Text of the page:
Brandon Duong

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Brandon Duong is an associate editor for Shelterforce. He received a master's degree from the Urban Planning & Policy program at the University of Illinois at Chicago.

The Sound of Music City: Orange, NJ

Music naturally brings people together. In Orange, New Jersey, organizers show how “creative placekeeping” finds its strength in the relationships that are formed within the community.

What’s an Accessory Dwelling Unit?

The cost of housing has skyrocketed across the United States. As a response, some states and localities have legalized accessory dwelling units in hopes of expanding the supply of affordable housing. But what are ADUs?

What Can Be Done When LIHTC Affordability Restrictions Expire?

The Low-Income Housing Tax Credit program has helped create more than 3 million affordable units across the country. But if something isn’t done soon, thousands of those homes could be lost forever as affordability periods expire.
Screenshot from game of a young Black woman holding a glowing key

Dot’s Home, a Computer Game, Addresses History of Housing Discrimination

A new video game aims to educate players on the various housing barriers facing Black Americans through history. How well does it do that?

The Role Student Debt Plays in the Racial Wealth Gap

What explains the large disparity in Black and white student debt, and what can we do to address the student debt crisis and close the racial wealth gap?

Afghan Refugees Face an American Housing Crisis

Resettlement agencies have been racing to house tens of thousands of Afghan refugees in communities across the U.S., but high housing costs and a shortage of available units is making it more difficult than ever.
Two older woman talk at a table, as part of a busy outreach event.

From an Abandoned Mall to Bustling Community Hub

A medical complex in Mississippi draws on local artists to go beyond doctors' offices and become a gathering place for those living nearby.
Three audience members doing an activity on a table, while an actress stands up on stage behind them.

Shifting the Affordable Housing Narrative Through Arts and Culture

Housing activists want to use this political moment to shift long-standing narratives surrounding housing. From film to theater, here are some arts strategies that might work.

The Racial Reckoning in Public Spaces

Following George Floyd’s murder in 2020, there was an explosion of anti-racist street art across the country. “When we allow ourselves to release our emotions, oftentimes what is produced out of that is art.”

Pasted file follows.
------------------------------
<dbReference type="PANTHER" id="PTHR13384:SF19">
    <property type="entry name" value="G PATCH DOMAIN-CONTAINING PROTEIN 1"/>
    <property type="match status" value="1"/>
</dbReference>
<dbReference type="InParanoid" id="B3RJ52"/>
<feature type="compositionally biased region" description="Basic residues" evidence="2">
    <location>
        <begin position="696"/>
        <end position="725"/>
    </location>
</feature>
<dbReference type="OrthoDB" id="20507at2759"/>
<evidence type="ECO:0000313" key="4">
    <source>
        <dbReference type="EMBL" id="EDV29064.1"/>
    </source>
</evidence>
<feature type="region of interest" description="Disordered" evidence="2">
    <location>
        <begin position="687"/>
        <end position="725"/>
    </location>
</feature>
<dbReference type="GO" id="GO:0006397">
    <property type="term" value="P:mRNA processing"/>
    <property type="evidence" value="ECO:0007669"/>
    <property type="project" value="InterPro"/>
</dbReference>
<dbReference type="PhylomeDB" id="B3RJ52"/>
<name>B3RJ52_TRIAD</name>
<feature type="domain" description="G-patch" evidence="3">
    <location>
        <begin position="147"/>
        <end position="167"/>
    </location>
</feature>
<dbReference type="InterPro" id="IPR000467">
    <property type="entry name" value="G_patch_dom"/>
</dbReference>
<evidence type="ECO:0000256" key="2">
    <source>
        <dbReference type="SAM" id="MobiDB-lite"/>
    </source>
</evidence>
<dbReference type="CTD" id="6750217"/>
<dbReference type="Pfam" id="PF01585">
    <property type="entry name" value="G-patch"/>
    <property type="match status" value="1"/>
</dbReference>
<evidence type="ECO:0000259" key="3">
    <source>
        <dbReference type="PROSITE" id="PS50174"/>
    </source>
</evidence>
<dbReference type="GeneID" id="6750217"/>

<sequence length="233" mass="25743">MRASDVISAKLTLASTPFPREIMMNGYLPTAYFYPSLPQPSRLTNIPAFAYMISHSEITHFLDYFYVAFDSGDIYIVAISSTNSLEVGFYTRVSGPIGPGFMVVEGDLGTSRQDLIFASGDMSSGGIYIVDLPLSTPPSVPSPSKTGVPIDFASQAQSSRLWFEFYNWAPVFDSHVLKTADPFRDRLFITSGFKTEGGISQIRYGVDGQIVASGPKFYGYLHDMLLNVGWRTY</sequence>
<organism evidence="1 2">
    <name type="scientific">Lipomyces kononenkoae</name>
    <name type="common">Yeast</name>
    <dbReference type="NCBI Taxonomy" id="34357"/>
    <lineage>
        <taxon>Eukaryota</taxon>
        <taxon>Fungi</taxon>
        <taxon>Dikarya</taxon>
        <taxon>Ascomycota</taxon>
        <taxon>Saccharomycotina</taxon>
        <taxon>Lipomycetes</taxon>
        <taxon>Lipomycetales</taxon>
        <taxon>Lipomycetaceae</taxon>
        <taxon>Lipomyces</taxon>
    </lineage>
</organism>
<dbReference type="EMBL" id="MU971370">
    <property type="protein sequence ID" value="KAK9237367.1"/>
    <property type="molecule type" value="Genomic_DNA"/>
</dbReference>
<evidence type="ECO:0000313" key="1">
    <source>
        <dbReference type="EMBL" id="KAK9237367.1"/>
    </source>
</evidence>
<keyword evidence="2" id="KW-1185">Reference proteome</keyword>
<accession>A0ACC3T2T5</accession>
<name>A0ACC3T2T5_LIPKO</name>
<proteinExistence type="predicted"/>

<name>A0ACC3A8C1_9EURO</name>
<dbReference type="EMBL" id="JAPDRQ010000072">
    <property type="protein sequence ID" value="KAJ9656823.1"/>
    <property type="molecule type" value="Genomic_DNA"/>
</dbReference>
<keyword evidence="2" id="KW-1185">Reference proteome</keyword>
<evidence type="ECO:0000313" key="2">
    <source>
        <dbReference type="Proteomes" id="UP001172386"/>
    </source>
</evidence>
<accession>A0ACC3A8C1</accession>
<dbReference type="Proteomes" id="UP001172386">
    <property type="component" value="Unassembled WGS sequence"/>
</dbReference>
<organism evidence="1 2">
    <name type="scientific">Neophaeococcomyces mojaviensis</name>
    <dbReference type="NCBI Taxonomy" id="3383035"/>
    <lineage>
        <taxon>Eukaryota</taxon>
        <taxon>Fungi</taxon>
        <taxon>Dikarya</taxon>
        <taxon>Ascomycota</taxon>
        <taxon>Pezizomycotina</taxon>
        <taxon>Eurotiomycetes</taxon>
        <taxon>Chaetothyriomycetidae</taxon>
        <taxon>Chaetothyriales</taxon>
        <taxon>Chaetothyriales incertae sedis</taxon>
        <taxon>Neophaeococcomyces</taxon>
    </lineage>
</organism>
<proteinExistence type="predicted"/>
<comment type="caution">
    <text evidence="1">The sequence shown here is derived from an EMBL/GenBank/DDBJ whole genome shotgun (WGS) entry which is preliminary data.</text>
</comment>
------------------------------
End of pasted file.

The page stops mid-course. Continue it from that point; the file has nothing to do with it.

Landlords Don’t Have to Control Security Deposits

The UK saw a dramatic change in landlord behavior once security deposits were put into the hands of a third party.

Gentrification: Is Pop Culture Getting It Right?

Gentefied. In the Heights. Vida. How do storylines and portrayals of gentrification in cinema stack up to how it plays out in real life?

Atlanta Land Trust—From Central Server to a Centralized CLT

If at first you don’t succeed, partner with a land bank.

Continuing the Legacy: Keeping Longtime Residents in Their Communities

Legacy residents often have deep social ties in their communities, and when they move, it can often weaken the fabric of the neighborhood. How is one Baltimore housing provider keeping these longtime residents in their respective communities?
Atlanta's BeltLine bike path bordered by new homes.

Affordable BeltLine Project Still in Progress in Atlanta

It was a decade ago when the Atlanta BeltLine partnership set a goal of creating almost 6,000 units of affordable housing, as well as a collaborative of land trusts. What’s happened since? Did the partnership achieve its intended goals?

The Dark Side of Community Preference Policies

Community preference policies give existing residents first dibs on subsidized housing built in their neighborhoods. But what happens when these policies are applied to communities that are exclusive, well-off, and majority white?
dilapidated home's front entrance

The Work Continues: Property Maintenance Lawsuits Move Forward, Foster Care Vouchers Pass, and More

In the third installment of Shelterforce articles of old, we look back at what’s been happening with lawsuits against banks that allegedly failed to maintain properties they own in predominantly Black and Latinx neighborhoods, Medicaid money for housing, community developers elected to office, and vouchers for foster care youth.

Despite a Rocky Start, Cleveland Model for Worker Co-ops Stands Test of Time

Even during tough times, the Evergreen Cooperative Initiative has added new co-ops, new workers, and new strategies.
A city scene in Newark New Jersey.

Looking Back: Democratic Philanthropy, Newark on the Rise, the Surplus Land Campaign, and More

In this first installment of updates to Shelterforce articles of old, we find that market dynamics are different in many places we’ve written about, but many of the organizations fighting the good fight are continuing to do so, even in changed times.

Fixing the Harms of Our Eviction System: An Interview with Emily Benfer

Emily Benfer talks about what needs to change in our housing and eviction systems—not just now, but once the pandemic is past, the connections between health and housing, and how she came to be a go-to voice on the eviction crisis.
A teddy bear sits among discarded furniture on the side of the street

What You Need to Know About the Eviction Crisis

As Congress debates the details of a stimulus deal, we're giving you a roundup of the eviction crisis as well as the details of what COVID relief could be included in the package.

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